Modular Construction: A Sustainable Alternative to Traditional Building Techniques
New figures from the UK Green Building Council suggest that 400 million tonnes of materials are utilised by the British construction sector annually. As the industry seeks to minimise its impact on the wider environment, modular building techniques could be the golden ticket to limiting the construction sector’s carbon footprint.
New Jobs in Sustainable Green Home Construction
In November 2019, a significant £30 million war chest was ring-fenced by Homes England to underpin ilke Homes’ plans to build 2,000 modular homes a year, rising to 5,000 by 2024. In doing so, ilke Homes would evolve into one of the UK’s biggest housebuilders, despite building off-site rather than on. The investment is also part of the UK government’s ‘Construction Corridor’, which is focused on generating new construction jobs and cementing the north of England as an industry leader in sustainable green home construction.
The energy efficiency of an ilke Homes factory-manufactured modular home is twice as good as the average conventional household in the UK. Another crucial benefit to modular homes is that their production line ensures an unrivalled level of build consistency and quality, reassuring developers, investors, and the next generation of homeowners.
The prefabrication of rooms, and entire homes, is another increasing trend. For example, modular bathrooms are a growing trend, made of metal, concrete, or an ultra-lightweight material that is wholly customisable and adaptable to consumers’ interior design demands. There are financial benefits to modular bathrooms and kitchens compared with traditional constructions, too, including direct cost savings in materials. There is also the benefit of reliable off-site production facilities, which minimise the threat of delays to projects, as well as the main appeal of its environmentally friendly business aspects.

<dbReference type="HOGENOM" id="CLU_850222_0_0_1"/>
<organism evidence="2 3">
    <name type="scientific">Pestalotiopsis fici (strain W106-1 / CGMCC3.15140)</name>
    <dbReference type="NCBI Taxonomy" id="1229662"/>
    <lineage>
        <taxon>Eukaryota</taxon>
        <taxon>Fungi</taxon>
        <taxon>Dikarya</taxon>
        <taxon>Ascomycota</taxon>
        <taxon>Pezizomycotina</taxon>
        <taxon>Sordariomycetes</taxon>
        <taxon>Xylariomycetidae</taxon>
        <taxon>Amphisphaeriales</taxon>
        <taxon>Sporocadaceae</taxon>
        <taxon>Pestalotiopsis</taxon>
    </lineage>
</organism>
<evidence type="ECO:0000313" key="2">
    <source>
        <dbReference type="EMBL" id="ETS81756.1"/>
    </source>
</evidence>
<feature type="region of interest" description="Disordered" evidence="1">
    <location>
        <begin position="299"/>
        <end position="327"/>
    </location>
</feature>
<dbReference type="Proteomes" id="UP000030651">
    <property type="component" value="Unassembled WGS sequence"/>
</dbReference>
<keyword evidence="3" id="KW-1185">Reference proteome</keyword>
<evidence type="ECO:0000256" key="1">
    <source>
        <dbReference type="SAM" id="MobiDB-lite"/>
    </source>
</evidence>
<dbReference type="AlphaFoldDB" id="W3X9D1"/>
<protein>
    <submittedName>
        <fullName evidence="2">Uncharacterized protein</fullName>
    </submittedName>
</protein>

A Readymade Build Without the On-site Carnage
These modular constructions for rooms are pre-fitted with electrics, plumbing, and heating, which also improve the efficiency of on-site installations. Not only do modular builds offer the utmost convenience, but they are also infinitely more recyclable than conventional construction materials. It’s said that up to 90% of waste generated with off-site construction is recyclable, and some modular constructions are also utilising recycled materials to mitigate their overall carbon footprint.
We’ve already touched on the energy efficiency of ilke Homes’ modular buildings, but it’s also been known for some modular constructions to use up to two-thirds (67%) less energy than conventional construction projects. Aside from sustainable construction, the building itself benefits from energy-efficient systems like solar panels, eco-friendly glass, and geothermal systems that transform its overall carbon footprint.
In simple terms, the fact that modular buildings can be constructed to the same standards as a traditional on-site build begs the question as to why the construction sector should do anything else. The exacting sustainability standards of the likes of Passivhaus, BRREAM, and AECB are testament to the fact that clean, sustainable living is achievable at a substantial volume using modular methods.
Changing perceptions of modular construction in the construction sector is the biggest hurdle for modular to overcome. Traditional construction continues to account for the biggest market share in the building sector. But the next generation of builders will be required to abide by fluid government strategies for sustainable domestic and commercial builds.